Murder Hornets May Be Coming to Your State, Scientists Warn
While it's unclear how the Asian giant hornets arrived in the U.S., some speculate that they may have entered the country via international container ships, purchases from abroad, or with travelers.
If Alfred Hitchcock's 1963 horror classic “The Birds" were remade today, perhaps a title more reflective of our times might be "The Murder Hornets."
According to scientists, these “giant insects” are coming to a state near you and establishing nests in places they are not supposed to be nesting. These flying killers apparently thrive in warm weather and scientists in the U.S. and in Canada are preparing for the next Asian giant hornet invasion (I mean season) in the summer and fall of 2021, CNN reported.
“This is not a species we want to tolerate here in the United States,” said Sven-Erik Spichiger, of the Washington state Department of Agriculture, which eradicated a nest of the Asian giant hornets last year, the Associated Press reported. “The Asian giant hornet is not supposed to be here.”
The giant insect, whose official name is Asian giant hornet, is a “mean-looking insect with a potent sting,” as the Smithsonian Institute describes them. Their queens can grow to be up to two-inches long and their quarter-inch stingers are so powerful that “they are capable of massacring entire honey bee hives in a matter of hours —decapitating thousands of the hive’s adult bees and fleeing with the helpless larvae to feed the hornets’ own brood.”
These murder hornets are not native to the U.S. and it is unclear how they got here, but some speculate that the hornets of Asian nativity may have arrived with international container ships, purchases shipped into the U.S, or travelers visiting or returning to the U.S., CNN reported.
The first U.S. sightings of the Asian giant hornet occurred in Washington state in 2019, and then in British Columbia in the fall. In 2020, after they emerged from hibernation, they hit the Pacific Northwest and Canada to build their nests and colonies.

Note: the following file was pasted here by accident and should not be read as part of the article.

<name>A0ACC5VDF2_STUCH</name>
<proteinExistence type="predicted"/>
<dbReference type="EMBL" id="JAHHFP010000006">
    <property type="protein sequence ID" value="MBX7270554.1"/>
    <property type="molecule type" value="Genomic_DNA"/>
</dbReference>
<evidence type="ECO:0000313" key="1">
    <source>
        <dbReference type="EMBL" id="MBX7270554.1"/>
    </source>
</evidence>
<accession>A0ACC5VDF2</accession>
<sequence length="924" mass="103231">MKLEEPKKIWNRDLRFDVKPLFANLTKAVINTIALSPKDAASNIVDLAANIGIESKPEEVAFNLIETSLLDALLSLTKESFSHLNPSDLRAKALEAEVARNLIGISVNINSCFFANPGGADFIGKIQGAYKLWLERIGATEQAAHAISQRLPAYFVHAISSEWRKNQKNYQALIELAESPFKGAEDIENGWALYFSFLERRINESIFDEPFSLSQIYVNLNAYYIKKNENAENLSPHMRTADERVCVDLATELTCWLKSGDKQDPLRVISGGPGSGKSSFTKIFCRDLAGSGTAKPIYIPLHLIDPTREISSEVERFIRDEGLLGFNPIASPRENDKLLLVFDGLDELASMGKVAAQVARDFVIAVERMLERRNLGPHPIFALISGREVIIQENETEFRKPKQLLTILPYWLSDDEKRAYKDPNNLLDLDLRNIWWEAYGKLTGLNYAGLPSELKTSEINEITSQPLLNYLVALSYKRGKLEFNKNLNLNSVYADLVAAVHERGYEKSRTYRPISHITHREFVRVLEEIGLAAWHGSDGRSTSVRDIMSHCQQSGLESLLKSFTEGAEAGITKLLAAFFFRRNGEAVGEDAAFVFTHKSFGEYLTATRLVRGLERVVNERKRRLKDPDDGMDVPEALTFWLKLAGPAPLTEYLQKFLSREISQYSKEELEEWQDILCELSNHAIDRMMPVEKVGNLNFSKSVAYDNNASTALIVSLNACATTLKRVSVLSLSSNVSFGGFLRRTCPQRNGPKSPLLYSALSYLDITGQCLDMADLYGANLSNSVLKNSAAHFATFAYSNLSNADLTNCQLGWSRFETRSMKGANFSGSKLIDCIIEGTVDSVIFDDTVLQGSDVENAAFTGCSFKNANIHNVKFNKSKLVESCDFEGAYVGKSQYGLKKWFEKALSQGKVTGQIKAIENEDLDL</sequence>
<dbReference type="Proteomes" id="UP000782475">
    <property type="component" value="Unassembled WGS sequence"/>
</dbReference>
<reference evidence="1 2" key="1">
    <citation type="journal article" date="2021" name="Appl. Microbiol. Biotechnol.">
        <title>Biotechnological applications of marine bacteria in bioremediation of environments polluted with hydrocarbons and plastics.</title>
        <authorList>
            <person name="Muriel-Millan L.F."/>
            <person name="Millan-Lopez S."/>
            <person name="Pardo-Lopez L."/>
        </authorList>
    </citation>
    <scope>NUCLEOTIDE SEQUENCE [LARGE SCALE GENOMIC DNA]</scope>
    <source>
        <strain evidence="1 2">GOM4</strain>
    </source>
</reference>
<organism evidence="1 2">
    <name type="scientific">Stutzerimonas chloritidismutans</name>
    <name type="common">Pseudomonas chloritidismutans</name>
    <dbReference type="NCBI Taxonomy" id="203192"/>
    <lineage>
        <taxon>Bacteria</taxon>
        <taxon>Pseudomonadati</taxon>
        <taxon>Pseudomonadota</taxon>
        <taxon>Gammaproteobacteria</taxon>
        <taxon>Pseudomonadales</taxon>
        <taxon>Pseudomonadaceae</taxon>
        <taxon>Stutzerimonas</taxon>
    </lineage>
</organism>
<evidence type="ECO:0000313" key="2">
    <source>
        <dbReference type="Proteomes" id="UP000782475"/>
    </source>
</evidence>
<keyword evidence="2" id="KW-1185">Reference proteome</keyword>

The good news is that they aren’t a severe threat to humans. These hornets do sting, but it is rare for the sting to be deadly, a report said.
The bad news is that they are a massive threat to the agricultural sector, particularly since honey bees pollinate many of the crops in Washington’s multibillion-dollar agriculture industry. And, while they attack other insects too, they are not known to wipe out an entire population as they do with the honeybees, according to a report.
The Washington State Department of Agriculture (WSDA) is collaborating with Washington State, British Columbia, and U.S. federal agencies to “track, trap and eradicate” any Asian giant hornets they find, ABC News reported.
Trending on Inside Edition
Man Swims Half-Mile to Rescue 84-Year-Old Mom in Home Flooded by Hurricane IanHeroes
Phoenix Tinder Date Turns Into Armed Robbery and Multi-Day Police PursuitCrime
3 Killed When Small Plane Crashes Into Minnesota Home as Homeowners Wake to Aircraft 'At Edge of Their Bed'News
Father of Marist College Student Shot Dead at NY Hotel While Visiting for Parents' WeekendCrime
Cops Say They Left Scene of Active Burglary After Homeowner Claimed to Be HomeCrime